HR procedures outline the culture of fairness, trust and inclusion within an organisation in relation to both the employer and employee. Policies and procedures can support behaviours within the workforce that support consistent good performance as well as impacting reputation. A fair and inclusive workplace can have the effect of retaining and attracting talent which is a key consideration in the current difficult recruitment market.

What can happen if you don’t follow your procedures

There are many examples of employers not following their own procedures leading to employee relations issues. For example, if you don’t follow your disciplinary procedure or if you don’t take a formal grievance seriously, you could end up facing your employee in an employment tribunal and losing.
You will be aware of news reports where employers breach their health and safety procedures leading to death or serious injury of an employee. Those employers can lose reputation, clients and employees as a result.
Not taking a whistleblowing report from an employee seriously is another issue that can escalate if not dealt with in accordance with your procedure. An employer’s name can be all over the press for having treated a whistleblower badly.

Keeping on the right side of the law

Your procedures need to comply with current employment law of course. For example, you may decide a person with over 2 years’ service attending a disciplinary meeting doesn’t need the opportunity to bring a companion into the meeting. This is contrary to the ACAS guidance on disciplinary hearings and would be looked at as unacceptable practice in a tribunal.
If you don’t offer your employee the opportunity to appeal a decision on a grievance, again, you are falling foul of the law.
It is essential to keep your policies and procedures up to date as mistakes can be costly for employers. Do get in touch with me if you are concerned that your documentation is out-of-date.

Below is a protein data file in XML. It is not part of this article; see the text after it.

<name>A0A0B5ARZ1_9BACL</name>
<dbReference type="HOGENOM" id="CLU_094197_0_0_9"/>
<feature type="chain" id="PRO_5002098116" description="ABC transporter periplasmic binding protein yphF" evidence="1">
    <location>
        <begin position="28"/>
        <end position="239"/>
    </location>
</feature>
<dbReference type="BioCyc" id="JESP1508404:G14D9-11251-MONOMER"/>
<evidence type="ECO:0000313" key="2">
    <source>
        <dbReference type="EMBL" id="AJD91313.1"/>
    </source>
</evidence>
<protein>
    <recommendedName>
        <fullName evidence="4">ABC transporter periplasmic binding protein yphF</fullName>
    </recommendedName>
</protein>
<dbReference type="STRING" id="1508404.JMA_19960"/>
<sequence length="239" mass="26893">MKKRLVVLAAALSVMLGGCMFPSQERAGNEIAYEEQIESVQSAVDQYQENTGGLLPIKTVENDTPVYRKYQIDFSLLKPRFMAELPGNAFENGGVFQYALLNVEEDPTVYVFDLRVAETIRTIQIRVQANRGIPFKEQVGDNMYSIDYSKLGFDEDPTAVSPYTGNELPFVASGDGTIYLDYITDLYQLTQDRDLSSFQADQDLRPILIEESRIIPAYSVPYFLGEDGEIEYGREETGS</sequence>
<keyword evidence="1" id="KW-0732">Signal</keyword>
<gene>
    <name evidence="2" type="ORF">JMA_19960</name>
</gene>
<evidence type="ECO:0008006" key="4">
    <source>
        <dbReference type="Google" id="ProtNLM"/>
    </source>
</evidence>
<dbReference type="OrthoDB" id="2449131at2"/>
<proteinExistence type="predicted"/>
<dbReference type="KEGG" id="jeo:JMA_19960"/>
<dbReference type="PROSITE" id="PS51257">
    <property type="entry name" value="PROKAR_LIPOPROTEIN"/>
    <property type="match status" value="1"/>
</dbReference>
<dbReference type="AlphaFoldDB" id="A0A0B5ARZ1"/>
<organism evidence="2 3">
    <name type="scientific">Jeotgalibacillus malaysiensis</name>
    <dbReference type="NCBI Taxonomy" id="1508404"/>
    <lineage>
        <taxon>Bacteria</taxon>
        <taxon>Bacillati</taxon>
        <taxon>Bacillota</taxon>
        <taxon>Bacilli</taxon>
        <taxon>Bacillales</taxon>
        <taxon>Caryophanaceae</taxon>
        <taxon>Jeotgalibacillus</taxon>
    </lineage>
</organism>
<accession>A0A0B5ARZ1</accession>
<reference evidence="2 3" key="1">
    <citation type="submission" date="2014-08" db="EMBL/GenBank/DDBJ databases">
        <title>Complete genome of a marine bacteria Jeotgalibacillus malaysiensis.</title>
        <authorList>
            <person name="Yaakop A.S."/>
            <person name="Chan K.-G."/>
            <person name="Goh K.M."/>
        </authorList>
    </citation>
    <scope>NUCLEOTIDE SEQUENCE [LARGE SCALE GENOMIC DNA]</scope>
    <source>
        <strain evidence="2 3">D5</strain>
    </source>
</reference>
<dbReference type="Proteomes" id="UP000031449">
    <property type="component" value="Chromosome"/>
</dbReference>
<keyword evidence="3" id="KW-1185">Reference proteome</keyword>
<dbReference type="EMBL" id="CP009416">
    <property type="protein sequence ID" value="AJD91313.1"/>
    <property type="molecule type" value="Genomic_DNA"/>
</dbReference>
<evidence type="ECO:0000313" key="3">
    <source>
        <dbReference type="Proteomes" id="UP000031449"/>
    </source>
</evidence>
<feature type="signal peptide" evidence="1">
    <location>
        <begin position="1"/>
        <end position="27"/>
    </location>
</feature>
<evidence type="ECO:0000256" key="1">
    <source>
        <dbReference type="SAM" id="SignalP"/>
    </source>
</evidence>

You may decide to treat 2 employees differently who have breached your social media policy and have publicly criticised your organisation. Consistency and fairness in similar cases are two things that a tribunal would look at.
If you dismiss an employee for stealing products from your business but allow another person committing the same misconduct to continue in your employment, again, that can come across as unfair and unacceptably inconsistent.

Avoiding problems

Having your policies and procedures or employee handbook checked by an HR specialist every few years is essential as laws and case law change on a regular basis. For example, a use of mobile phones whilst driving policy will need updating as the government has recently added restrictions.
Next year neonatal leave and pay is likely to be added to statutory benefits your employees may be eligible for, so this will need to be added to your policies.
It is important to communicate your policies and procedures clearly to avoid problems. Ensure the wording is clear on a particular policy and ensure that when you are explaining a procedure verbally that the person understands. If your policies aren’t working – why not obtain the input of your employees to get to the bottom of it?

It is important to keep up to date and not to be caught out. It is not just a paper exercise – it is helpful for you as an employer to understand what is and isn’t acceptable in the workplace as workplace culture is changing at a fast pace.

Contact Liz Jewer on 07803 007591 if you want your policies and procedures updated.

Get in touch

Contact Liz Jewer on 07803 007591 if you need advice about this topic or HR related services HR Think offer.